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McDonnell, Barry John
Languages: English
Types: Doctoral thesis
Subjects: R1

Classified by OpenAIRE into

mesheuropmc: animal structures, musculoskeletal diseases, equipment and supplies, macromolecular substances, technology, industry, and agriculture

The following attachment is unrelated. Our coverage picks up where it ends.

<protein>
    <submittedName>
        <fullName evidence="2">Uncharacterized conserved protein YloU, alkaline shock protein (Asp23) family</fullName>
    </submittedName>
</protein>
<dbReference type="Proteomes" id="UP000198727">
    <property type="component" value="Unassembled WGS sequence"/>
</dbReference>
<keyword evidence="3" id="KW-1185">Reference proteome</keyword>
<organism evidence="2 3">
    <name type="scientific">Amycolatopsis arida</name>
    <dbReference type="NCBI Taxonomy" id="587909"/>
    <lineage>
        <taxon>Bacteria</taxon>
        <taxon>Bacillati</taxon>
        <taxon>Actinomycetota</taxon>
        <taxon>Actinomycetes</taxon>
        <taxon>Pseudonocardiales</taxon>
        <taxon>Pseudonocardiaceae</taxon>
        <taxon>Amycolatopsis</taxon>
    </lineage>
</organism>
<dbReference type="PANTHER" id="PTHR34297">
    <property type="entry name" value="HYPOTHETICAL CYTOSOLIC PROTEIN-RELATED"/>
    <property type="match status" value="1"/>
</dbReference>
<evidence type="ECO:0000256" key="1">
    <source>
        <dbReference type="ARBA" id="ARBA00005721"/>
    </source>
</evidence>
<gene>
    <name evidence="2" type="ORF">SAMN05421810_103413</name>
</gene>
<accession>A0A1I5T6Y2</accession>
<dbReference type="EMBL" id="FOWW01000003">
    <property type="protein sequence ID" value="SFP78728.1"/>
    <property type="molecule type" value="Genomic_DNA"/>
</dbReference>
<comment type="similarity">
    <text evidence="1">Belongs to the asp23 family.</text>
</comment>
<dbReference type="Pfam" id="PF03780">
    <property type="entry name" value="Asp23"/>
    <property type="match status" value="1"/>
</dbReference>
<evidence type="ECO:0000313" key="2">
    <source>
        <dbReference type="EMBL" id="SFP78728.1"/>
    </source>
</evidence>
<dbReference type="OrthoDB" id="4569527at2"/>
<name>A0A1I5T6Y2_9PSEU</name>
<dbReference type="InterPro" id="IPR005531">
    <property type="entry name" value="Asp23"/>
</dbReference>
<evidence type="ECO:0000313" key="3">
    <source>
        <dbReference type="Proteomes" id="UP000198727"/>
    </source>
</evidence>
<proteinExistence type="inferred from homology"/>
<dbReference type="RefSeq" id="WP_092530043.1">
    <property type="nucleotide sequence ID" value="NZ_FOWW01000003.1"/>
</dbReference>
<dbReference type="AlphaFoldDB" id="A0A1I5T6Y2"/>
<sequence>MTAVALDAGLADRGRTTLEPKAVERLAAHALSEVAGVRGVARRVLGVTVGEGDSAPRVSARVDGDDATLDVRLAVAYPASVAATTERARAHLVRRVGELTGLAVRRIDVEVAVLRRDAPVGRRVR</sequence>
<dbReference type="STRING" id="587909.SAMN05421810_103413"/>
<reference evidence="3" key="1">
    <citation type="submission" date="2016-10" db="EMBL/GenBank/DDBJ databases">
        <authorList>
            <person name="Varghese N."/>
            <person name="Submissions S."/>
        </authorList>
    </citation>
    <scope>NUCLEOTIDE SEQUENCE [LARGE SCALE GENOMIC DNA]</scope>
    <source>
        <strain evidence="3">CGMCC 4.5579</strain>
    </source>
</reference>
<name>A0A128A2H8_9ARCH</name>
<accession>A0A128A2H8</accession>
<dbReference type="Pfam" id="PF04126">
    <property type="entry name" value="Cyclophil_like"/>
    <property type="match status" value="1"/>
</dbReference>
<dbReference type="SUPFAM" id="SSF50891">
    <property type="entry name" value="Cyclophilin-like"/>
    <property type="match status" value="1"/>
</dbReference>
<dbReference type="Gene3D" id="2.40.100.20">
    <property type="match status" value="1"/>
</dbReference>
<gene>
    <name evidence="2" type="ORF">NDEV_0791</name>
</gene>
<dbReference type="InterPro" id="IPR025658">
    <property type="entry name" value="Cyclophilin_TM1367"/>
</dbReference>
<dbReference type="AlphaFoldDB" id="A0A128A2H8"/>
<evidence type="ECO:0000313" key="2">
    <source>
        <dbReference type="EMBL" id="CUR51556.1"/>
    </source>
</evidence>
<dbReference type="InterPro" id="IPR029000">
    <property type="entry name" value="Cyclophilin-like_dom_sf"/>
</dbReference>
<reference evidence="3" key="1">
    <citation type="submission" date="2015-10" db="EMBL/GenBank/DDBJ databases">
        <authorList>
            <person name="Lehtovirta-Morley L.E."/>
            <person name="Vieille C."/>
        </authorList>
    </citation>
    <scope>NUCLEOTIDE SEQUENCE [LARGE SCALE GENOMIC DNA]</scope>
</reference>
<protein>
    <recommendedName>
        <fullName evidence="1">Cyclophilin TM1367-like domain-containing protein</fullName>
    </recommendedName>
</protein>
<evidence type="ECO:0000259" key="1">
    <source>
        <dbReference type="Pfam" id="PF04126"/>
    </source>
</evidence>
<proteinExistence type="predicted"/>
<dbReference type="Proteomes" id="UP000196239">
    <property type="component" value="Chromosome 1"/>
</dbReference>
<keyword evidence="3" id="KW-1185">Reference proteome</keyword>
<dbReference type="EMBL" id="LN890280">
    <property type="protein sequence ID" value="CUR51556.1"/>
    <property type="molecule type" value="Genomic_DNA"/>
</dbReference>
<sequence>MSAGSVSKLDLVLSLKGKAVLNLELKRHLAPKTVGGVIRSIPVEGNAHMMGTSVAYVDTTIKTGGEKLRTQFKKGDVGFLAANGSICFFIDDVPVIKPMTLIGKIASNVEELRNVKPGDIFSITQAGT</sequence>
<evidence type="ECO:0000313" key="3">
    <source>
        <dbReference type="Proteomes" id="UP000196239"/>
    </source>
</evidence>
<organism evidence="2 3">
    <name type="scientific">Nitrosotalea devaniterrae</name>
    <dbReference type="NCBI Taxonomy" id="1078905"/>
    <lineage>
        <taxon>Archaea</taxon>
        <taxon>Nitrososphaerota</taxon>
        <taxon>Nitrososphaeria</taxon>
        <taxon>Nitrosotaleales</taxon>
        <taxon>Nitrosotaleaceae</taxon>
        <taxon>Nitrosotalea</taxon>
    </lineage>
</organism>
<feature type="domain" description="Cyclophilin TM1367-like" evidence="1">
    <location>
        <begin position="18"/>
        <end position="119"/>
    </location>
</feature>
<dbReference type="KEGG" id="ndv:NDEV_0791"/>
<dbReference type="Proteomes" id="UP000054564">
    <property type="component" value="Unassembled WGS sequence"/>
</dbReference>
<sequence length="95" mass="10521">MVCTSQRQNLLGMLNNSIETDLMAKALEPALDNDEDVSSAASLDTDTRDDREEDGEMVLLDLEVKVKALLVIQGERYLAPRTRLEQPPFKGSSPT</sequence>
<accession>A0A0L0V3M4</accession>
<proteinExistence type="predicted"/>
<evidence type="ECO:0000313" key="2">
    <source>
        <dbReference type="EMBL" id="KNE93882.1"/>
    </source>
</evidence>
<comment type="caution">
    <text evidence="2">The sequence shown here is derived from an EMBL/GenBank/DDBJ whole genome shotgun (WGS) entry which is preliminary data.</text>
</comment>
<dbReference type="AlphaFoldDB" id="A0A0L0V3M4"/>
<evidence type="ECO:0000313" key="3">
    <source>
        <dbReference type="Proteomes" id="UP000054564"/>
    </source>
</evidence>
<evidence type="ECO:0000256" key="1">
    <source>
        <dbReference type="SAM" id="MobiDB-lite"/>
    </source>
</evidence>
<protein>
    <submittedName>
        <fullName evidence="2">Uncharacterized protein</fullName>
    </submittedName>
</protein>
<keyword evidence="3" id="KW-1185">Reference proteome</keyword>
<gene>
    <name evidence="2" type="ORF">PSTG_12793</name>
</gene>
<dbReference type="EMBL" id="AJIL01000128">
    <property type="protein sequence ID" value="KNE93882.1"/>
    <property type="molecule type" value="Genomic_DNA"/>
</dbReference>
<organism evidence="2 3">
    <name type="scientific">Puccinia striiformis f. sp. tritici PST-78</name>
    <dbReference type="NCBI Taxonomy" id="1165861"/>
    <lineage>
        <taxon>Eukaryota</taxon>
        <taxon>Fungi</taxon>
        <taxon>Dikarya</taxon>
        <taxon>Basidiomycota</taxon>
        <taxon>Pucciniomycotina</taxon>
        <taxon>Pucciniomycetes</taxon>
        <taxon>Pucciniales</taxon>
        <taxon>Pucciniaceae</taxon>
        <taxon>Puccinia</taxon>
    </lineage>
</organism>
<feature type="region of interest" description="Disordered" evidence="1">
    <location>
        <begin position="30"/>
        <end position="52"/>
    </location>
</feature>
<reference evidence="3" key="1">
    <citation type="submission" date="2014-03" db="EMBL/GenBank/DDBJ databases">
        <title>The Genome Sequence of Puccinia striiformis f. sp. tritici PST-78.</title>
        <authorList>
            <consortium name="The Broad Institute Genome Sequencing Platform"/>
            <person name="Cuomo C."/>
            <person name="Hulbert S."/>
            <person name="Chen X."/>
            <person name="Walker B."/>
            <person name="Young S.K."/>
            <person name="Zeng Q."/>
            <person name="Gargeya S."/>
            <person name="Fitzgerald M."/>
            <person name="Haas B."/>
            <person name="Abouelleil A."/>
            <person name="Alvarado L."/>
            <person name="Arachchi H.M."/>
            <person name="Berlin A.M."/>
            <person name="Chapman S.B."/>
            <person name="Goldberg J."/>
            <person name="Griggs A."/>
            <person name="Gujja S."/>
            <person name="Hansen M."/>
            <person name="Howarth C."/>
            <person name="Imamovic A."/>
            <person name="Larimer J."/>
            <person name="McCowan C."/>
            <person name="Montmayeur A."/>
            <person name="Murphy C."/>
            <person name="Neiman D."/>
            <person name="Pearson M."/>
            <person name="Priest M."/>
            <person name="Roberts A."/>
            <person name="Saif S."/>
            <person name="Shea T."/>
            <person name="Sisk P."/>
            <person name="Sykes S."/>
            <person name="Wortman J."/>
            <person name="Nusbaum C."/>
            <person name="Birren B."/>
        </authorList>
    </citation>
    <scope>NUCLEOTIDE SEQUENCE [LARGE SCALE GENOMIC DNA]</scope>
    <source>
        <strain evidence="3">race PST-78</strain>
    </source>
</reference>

The "first study" compared 3 methods of assessing arterial stiffness and found that: each method of assessment was comparable to the other and that reproducibility was similar throughout the systems. Since there are conflicting data associated with arterial stiffness and type-2 diabetes, the "second study" therefore assessed arterial stiffness, using pulse wave analysis and pulse wave velocity and found there to be increased arterial stiffness in a group of type-2 diabetics compared to healthy controls. The second study also found that South Asians had significantly lower arterial stiffness in the femoral vascular bed compared to the Caucasians. Although diabetes is known to increase arterial stiffness, the effect of impaired fasting glucose on arterial stiffness is unclear. The effect of impaired fasting glucose on arterial stiffness has therefore been investigated in the "third study" and the findings demonstrate that individuals with impaired fasting glucose have increased arterial stiffness compared to individuals with normal fasting glucose. Similar findings were observed when comparing diabetics and individuals with normoglycaemia. Finally, therapeutic intervention targeted at increased arterial stiffness should be of benefit in reducing the prevalence of cardiovascular disease. The "fourth study" has therefore also examined the effect of regular aerobic exercise on arterial stiffness and found that in older individuals, arterial stiffness was significantly lower in a group of individuals who exercised regularly compared to sedentary controls. Therefore, suggesting the potential benefit of aerobic exercise as a non-pharmacological intervention to decrease arterial stiffness and cardiovascular disease.
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